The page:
He said to them, “But who do you say that I am?” Simon Peter replied, “You are the Christ, the Son of the living God.”
I recall from my college marketing class, our professor taught about obtaining marketing data. Marketing, much like political polling, can be difficult to obtain factual answers from those people targeted for the survey. I remember him talking about a marketing surveying company working for one of the large automobile companies. They posed a simple question directed to the head of the household. For example: “What type of car would you like to purchase next time?” They would answer back; “Something practical and family oriented like a
In Matthew 16:13, Jesus takes the direct opposite approach from the marketing model above. He starts out by asking “Who do people say that I am?” The disciples answered with the factual answers that they heard the people say. Some say ‘John the Baptist’ others say ‘Elijah’, ‘Jeremiah’ or one of the prophets. These answers were in line with the messianic expectations held in Israel (Deut. 18:15-18, Mal. 4:5). Jesus then personalized the question and asked: “But who do you say that I am?” (v15). Peter spoke up and said: “You are the Christ, the son of the living God.” Jesus then affirmed Peter’s answer and said that it wasn’t revealed by “flesh and blood” but by the Father in Heaven.
The first question I have is why was this revealed to Peter and not the group of disciples as a collective group? No doubt Peter spoke for the group, but the answer may be found in verse 18 when Jesus said “Peter, upon this rock I will build my church; and the gates of hell will not prevail (overpower it-NASB)”. For much of the early church period, Peter was the spokesman and leader of the apostles.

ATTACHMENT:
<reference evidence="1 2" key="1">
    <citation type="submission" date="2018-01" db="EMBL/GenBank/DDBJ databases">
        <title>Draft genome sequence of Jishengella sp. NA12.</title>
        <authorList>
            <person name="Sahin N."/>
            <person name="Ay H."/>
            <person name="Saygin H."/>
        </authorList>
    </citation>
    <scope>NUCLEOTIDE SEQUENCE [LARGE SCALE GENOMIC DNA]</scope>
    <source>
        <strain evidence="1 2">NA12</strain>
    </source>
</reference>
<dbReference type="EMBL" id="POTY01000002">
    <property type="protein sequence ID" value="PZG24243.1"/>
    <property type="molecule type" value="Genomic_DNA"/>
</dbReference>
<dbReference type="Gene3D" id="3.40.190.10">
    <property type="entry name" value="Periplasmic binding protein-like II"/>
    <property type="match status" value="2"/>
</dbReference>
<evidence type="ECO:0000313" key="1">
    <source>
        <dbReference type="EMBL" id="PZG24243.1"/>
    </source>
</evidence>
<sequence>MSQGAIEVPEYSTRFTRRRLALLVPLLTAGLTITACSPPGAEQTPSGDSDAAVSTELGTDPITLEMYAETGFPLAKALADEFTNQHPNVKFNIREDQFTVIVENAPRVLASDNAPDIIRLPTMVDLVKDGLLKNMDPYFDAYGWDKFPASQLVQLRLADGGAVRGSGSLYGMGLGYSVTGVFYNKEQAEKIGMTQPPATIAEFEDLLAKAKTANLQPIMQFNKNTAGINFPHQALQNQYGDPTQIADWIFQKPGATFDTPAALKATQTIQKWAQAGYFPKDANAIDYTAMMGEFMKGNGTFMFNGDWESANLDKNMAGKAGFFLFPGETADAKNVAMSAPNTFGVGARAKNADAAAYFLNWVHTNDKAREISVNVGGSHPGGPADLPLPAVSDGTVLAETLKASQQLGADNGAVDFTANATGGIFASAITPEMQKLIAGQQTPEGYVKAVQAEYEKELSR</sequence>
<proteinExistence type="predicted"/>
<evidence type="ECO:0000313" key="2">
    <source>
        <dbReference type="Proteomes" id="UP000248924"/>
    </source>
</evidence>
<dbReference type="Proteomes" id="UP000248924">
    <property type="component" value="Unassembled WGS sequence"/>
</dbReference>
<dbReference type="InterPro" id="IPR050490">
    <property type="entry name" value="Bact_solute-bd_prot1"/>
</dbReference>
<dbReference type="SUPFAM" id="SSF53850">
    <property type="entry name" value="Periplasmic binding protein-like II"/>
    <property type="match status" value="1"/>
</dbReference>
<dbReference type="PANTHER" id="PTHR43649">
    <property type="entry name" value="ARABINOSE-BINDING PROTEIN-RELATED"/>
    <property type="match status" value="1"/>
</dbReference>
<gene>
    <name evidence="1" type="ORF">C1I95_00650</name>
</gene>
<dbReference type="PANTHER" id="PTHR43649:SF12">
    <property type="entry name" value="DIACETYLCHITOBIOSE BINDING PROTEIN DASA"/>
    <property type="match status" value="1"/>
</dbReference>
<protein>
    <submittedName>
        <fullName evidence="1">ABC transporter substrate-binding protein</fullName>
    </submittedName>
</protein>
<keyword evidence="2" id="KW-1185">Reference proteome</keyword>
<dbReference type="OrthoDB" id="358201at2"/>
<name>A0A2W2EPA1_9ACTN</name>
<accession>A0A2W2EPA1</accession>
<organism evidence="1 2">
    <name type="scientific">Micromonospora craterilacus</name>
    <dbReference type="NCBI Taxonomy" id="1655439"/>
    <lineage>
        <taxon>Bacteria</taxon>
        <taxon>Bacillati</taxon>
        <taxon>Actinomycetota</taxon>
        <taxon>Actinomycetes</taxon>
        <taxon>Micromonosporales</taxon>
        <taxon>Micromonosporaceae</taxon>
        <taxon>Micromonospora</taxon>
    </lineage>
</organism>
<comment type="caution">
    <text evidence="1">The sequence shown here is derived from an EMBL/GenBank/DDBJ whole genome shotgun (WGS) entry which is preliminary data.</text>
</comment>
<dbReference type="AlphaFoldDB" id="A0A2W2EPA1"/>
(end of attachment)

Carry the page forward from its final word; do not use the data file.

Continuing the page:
“So then you are no longer strangers and aliens, but you are fellow citizens with the saints and members of the household of God, built on the foundation of the apostles and prophets, Christ Jesus himself being the cornerstone,”
It’s not that Peter had any more authority than the others, but he did take the lead at Pentecost and we see his leadership through the first 12 chapters of Acts (Acts 2:14, 3:12, 4:8, 10:44,11,2). The phrase “upon this rock” has been interpreted 3 ways. (1) Peter himself; (2) His confession; or (3) Christ and his teachings. Most scholars lean to the first option because this entire pronouncement is directed towards Peter. No doubt Peter played an important role in the early church.
The gospel (Christ’s finished work on the cross for payment of our sins, and his resurrection from the dead,
He has delivered us from the domain of darkness and transferred us to the kingdom of his beloved Son, in whom we have redemption, the forgiveness of sins.